Why are we so fascinated by the number 666?
From Iron Maiden to Pulp Fiction, 666 pops up in all the coolest places. But what’s with all the intrigue behind the number of the beast?
Look, pretty much everything this year is rubbish. We get it. But as 2020 slowly starts to draw to a close (thank god), there’s actually plenty of good stuff happening to balance out all the crappiness before the year ends – from exciting new records to videogames, movies, books and TV shows. Things aren’t all bad, so we’ve rounded up some of the best stuff out there to get excited about…
As if Mario Kart could get any more fun, those damned geniuses at Nintendo have only gone and put it in the real world. In Mario Kart Live, real little RC cars with cameras on drive around tracks you set up in your house, and you control it via your Switch, which brings up all the usual shell-throwing, banana-slipping hazards. Which is good, because throwing shells around your house and treading fruit into the carpet is an expensive hobby.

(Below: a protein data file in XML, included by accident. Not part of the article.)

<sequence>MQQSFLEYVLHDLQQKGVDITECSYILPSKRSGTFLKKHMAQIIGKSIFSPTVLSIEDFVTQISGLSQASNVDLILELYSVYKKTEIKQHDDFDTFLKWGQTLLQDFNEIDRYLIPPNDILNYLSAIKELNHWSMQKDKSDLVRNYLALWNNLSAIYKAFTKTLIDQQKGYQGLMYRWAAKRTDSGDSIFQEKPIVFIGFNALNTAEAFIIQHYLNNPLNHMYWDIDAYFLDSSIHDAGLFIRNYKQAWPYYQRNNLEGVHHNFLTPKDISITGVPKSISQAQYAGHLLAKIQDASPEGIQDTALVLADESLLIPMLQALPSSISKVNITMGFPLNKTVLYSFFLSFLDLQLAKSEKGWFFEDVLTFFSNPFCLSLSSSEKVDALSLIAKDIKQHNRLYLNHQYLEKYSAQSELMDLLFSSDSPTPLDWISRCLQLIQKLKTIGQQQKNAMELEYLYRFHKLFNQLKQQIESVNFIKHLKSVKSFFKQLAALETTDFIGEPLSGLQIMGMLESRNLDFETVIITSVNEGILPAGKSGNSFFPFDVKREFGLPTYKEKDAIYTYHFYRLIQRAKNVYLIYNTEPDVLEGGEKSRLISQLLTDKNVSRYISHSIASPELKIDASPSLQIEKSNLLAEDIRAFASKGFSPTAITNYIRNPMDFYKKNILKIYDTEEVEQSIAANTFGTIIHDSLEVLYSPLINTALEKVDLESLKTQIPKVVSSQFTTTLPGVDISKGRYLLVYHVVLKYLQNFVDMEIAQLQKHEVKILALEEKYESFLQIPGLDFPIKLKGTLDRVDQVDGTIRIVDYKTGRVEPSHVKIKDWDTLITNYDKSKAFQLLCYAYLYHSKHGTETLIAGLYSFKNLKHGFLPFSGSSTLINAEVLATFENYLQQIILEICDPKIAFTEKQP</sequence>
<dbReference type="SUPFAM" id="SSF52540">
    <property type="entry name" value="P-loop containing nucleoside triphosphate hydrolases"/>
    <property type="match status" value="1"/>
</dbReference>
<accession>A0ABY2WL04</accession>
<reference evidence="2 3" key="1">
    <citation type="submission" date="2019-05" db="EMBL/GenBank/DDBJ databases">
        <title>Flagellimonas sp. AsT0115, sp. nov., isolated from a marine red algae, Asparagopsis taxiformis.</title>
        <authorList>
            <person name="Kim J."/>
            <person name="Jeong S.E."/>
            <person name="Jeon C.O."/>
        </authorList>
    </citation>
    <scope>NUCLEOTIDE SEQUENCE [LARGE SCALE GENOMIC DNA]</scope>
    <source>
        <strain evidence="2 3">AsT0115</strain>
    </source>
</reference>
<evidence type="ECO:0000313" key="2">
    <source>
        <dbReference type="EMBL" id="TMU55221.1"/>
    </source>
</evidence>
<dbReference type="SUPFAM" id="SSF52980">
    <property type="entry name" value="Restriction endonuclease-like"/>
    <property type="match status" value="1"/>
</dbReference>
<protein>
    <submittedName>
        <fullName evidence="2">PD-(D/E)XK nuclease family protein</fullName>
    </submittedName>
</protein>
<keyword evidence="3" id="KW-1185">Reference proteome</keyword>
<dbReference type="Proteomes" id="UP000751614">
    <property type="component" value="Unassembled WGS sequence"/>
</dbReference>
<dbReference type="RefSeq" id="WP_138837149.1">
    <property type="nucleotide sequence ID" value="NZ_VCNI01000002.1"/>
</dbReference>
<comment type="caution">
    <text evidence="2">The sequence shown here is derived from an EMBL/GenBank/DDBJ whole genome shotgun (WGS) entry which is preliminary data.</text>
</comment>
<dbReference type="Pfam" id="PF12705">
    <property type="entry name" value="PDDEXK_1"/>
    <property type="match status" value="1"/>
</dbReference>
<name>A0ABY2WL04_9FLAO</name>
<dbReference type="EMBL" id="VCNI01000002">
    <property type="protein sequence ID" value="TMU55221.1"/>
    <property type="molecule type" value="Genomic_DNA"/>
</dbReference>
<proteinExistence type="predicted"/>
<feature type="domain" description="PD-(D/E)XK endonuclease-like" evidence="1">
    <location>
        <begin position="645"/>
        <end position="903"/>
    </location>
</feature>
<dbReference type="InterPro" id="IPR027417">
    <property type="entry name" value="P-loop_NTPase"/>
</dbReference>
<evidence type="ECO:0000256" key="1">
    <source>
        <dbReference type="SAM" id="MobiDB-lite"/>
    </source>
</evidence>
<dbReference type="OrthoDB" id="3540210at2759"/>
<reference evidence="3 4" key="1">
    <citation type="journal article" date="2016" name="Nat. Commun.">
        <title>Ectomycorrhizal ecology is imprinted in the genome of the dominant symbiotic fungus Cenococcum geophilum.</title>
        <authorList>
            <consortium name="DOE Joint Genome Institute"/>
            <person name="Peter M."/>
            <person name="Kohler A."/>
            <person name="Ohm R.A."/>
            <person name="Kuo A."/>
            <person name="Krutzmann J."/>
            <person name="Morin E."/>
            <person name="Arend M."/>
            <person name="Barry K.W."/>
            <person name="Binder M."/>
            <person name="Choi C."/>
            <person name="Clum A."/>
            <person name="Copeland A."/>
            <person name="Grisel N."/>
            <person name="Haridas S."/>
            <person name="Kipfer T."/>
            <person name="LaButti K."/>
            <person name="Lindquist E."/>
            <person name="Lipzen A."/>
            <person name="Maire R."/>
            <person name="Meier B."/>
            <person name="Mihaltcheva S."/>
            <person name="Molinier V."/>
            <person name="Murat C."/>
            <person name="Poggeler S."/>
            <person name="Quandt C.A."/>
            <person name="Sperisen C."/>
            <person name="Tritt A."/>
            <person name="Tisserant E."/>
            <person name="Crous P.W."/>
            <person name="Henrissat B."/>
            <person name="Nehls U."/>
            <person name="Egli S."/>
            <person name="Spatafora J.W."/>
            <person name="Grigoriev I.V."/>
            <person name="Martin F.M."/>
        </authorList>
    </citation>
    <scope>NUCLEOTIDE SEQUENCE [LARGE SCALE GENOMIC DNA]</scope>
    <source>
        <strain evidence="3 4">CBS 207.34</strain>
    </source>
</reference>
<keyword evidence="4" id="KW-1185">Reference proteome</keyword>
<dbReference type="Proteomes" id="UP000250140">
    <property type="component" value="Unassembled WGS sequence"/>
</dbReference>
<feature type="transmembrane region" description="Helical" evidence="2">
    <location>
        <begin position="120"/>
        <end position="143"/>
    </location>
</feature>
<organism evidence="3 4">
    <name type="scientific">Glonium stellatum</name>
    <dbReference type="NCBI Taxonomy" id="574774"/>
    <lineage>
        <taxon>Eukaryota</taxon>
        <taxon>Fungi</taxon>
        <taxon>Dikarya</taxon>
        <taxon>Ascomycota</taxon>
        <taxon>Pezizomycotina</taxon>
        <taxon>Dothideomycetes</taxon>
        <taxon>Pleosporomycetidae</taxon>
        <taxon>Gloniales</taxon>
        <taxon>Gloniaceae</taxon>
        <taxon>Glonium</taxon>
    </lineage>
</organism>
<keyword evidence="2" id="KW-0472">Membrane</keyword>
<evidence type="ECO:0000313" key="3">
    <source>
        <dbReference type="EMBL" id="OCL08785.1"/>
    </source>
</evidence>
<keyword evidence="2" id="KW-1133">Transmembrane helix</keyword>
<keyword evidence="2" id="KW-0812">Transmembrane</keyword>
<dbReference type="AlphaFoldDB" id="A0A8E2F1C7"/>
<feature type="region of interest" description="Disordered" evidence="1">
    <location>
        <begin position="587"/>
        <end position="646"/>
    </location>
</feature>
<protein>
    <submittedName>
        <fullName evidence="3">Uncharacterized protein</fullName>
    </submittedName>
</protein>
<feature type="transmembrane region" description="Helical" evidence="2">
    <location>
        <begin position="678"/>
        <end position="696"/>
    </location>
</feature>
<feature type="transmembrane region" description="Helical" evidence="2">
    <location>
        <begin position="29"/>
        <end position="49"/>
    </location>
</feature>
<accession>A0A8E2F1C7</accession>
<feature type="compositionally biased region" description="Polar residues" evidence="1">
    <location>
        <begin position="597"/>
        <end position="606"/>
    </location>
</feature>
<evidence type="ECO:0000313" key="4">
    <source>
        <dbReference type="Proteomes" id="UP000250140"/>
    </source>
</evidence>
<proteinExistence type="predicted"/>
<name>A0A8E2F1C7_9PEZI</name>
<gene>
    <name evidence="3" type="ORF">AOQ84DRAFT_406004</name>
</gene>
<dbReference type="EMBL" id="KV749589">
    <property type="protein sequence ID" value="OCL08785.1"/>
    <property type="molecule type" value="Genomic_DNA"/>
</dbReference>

What don’t you want to know about Rob Halford? Fortunately, everything you could possibly wish to learn about the Metal God is covered in detail – sometimes hilarious, sometimes sad, always engaging and usually thought provoking – in his Confess autobiography. Stealing from a Beatle? Check. Trying to seduce Pail Di’Anno when Iron Maiden were opening for Priest? Check. Loads of other stuff we don’t want to spoil? Yeah, check.
Even with the normal movie release calendar largely out the window (come on, Bond, just release yourself already), people still want to go to the flicks. Kudos to VUE, then, for screening a host of classics back on the big screen. Sadly, there seem to be no plans to do an all-night Police Academy marathon, but they are showing actual classic movies like The Silence Of The Lambs, Psycho, The Empire Strikes Back, Hot Fuzz, Pulp Fiction, Alien, The Exorcist, The Shining and loads more. Days and cinemas vary, but head to myvue.co.uk and find something to sink your teeth into.